We believe that children learn best by doing things they enjoy.
Therefore, our aim is to make learning stimulating, practical and above all, enjoyable. Using the 2014 National Curriculum, our pupils are taught through a carefully planned programme of challenging activities designed to build confidence and inspire children to nurture a life-long passion for learning.
Here at Garfield, English and Maths lessons take place each morning, with Science and the foundation subjects taught in the afternoons. Garfield is a storytelling school, which means all pupils are taught six stories every year and this drives the whole curriculum. As far as possible a cross-curricular, thematic approach is used. A story is taught and a theme from the story is applied across a year group each half term. By adding this dimension to learning we are able to provide opportunities for key skills to develop across the entire curriculum and to cultivate more creative thinking.
During the year we have themed weeks, such as Book Week, Arts Week and STEM Week (Science, Technology, Engineering, Maths), which allow children to develop their skills in a more focused way. Educational visits reinforce learning taking place in the classroom and we enjoy visits from a variety of experts including musicians, historians and scientists. We also benefit from the help of parent volunteers who work alongside teachers during Guided Reading, and we welcome input from any parents who would like to offer their expertise in any curriculum areas.
We teach all the elements of the syllabus of the 2014 National Curriculum for both core (English, Maths and Science) and foundation subjects (History, Geography, Computing, Music, Art and Design, Physical Education, Design and Technology and French in KS2). Religious Education is a statutory requirement and we follow the Merton Agreed Syllabus.
Children from Years 1 -6 are assessed in relation to age-related expectations (AREs,) using ‘Herts for Learning’, a system developed in Hertfordshire and adopted by Merton schools.
Our Early Years Foundation Stage children experience the seven areas of learning required, organised under the following areas:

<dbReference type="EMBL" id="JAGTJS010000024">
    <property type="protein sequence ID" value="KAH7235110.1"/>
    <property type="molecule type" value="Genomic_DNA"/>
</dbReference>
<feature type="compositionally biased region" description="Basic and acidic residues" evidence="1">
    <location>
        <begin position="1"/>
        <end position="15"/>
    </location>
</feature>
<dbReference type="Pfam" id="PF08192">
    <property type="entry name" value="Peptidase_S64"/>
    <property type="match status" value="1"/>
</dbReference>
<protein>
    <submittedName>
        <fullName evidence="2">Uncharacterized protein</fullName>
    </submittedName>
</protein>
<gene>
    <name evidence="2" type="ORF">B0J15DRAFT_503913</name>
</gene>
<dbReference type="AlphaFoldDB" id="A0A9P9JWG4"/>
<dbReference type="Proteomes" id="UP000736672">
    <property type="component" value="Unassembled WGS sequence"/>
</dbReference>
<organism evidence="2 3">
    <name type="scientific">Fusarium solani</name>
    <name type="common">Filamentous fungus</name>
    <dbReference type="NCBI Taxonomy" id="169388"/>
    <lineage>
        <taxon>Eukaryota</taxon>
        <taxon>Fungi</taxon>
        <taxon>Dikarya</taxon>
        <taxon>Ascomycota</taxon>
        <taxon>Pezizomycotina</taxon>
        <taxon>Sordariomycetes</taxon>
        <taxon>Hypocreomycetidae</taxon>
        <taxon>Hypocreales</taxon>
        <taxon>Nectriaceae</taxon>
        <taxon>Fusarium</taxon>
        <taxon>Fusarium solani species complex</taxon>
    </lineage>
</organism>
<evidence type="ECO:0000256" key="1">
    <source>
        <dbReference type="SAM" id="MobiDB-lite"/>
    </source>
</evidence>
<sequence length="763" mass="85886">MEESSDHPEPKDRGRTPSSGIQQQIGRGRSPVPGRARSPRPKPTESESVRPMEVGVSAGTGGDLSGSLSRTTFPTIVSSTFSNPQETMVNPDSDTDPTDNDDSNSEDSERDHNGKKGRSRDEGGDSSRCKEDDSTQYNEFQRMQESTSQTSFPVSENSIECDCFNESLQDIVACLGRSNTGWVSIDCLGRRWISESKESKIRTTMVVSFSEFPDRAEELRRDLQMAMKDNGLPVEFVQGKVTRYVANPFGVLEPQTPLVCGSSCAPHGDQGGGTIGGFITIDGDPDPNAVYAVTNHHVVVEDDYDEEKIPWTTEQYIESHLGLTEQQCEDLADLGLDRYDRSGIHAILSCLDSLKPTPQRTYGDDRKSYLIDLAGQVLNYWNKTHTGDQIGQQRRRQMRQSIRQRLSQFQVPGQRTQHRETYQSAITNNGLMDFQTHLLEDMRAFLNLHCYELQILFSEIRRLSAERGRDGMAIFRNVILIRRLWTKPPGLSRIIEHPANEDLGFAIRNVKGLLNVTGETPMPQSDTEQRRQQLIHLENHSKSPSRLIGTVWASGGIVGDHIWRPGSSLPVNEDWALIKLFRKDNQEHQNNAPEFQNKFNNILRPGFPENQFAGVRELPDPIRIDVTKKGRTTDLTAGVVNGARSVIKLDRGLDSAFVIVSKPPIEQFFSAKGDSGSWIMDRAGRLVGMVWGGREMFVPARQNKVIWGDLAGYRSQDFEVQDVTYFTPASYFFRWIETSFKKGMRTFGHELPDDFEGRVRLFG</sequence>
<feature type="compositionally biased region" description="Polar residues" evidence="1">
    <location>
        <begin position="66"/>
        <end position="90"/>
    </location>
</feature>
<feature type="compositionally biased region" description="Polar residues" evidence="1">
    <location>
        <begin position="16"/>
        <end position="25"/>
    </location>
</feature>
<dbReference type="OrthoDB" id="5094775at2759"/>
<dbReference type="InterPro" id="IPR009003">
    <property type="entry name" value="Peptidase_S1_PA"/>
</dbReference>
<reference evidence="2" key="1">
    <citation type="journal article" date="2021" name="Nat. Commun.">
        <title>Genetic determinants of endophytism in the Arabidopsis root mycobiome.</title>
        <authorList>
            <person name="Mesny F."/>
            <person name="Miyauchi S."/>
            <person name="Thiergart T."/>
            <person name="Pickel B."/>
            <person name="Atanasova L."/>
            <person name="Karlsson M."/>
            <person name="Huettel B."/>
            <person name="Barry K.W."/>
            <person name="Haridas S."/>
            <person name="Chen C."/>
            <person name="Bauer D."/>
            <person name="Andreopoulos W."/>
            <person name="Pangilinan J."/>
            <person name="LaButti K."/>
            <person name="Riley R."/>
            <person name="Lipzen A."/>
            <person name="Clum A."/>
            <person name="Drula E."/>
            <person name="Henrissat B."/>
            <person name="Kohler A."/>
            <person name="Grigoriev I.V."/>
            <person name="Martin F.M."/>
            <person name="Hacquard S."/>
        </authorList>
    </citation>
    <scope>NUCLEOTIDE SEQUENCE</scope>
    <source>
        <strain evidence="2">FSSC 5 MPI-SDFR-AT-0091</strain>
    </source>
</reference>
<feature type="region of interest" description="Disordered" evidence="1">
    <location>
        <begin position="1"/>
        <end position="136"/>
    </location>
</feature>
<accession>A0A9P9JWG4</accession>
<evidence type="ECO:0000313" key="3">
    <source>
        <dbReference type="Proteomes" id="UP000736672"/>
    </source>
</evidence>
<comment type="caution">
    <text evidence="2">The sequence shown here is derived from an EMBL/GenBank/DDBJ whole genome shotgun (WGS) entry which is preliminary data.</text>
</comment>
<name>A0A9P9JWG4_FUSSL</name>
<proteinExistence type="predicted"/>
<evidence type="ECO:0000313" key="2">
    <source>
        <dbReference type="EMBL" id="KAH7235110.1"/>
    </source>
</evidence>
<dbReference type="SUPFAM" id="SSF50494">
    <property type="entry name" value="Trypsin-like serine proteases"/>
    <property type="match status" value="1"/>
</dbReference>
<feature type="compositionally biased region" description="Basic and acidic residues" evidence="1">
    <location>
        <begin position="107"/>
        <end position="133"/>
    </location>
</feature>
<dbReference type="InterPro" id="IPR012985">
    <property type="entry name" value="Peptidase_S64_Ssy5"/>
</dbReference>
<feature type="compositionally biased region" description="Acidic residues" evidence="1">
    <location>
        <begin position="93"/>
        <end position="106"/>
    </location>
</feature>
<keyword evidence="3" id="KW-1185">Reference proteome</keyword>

- Personal, Social and Emotional Development
- Communication and Language
- Understanding the World
- Physical Development
- Expressive Art and Design
These areas underpin the organisation of the learning environment; the activities provided for children and the monitoring of childrens’ progress and development.
Please see the National Curriculum Framework and Subject Programmes of Study for more details on the Government website: https://www.gov.uk/national-curriculum
If you have any questions about what your child is learning at school do not hesitate to arrange a time to discuss it further with your child’s teacher.
- Nursery Curriculum Map 2018-19
- Reception Curriculum Map 2018-19
- Year 1 Curriculum Map 2018-19
- Year 2 Curriculum Map 2018-19
- Year 3 Curriculum Map 2018-19
- Year 4 Curriculum Map 2018-19
- Year 5 Curriculum Map 2018-19
- Year 6 Curriculum Map 2018-19
- EYFS Curriculum Booklet 2018-19
- Year 1 Curriculum Booklet 2018-19
- Year 2 Curriculum Booklet 2018-19
- Year 3 Curriculum Booklet 2018-19
- Year 4 Curriculum Booklet 2018-19
- Year 5 Curriculum Booklet 2018-19
- Year 6 Curriculum Booklet 2018-19
Our Storytelling Curriculum
Storytelling provides a natural way of developing rich and active story language for children to recycle in their own story making and writing. In a storytelling school, all pupils are taught six stories every year, closely linked to their curriculums. This is planned as one story each half-term, from EYFS to Year 6. Creative storytelling teaching methods drive the entire curriculum.
Storytelling schools usually start off with oral tradition stories, as they are the most easily told. Once mastered, storytelling techniques can then be applied to non-fiction, literary stories, History, Geography, Science - almost anything where there is a sequence to be learned. After it has been learned orally, the story is linked to the objectives for that half-term. In English, this will include shared and independent writing, innovation and invention, and non-fiction text types. For other subjects, such as History and Science, the content of the story provides the basis for further explorations of the topic.
This short video explains the Storytelling Schools model: Storytelling Schools Video
The Storytelling Schools website is a rich resource for parents, teachers and children: https://storytellingschools.com/
The following videos from Oxford Owl suggest ways to support your child with reading and comprehension:
Their full range of videos covering the whole curriculum can be found on the website here: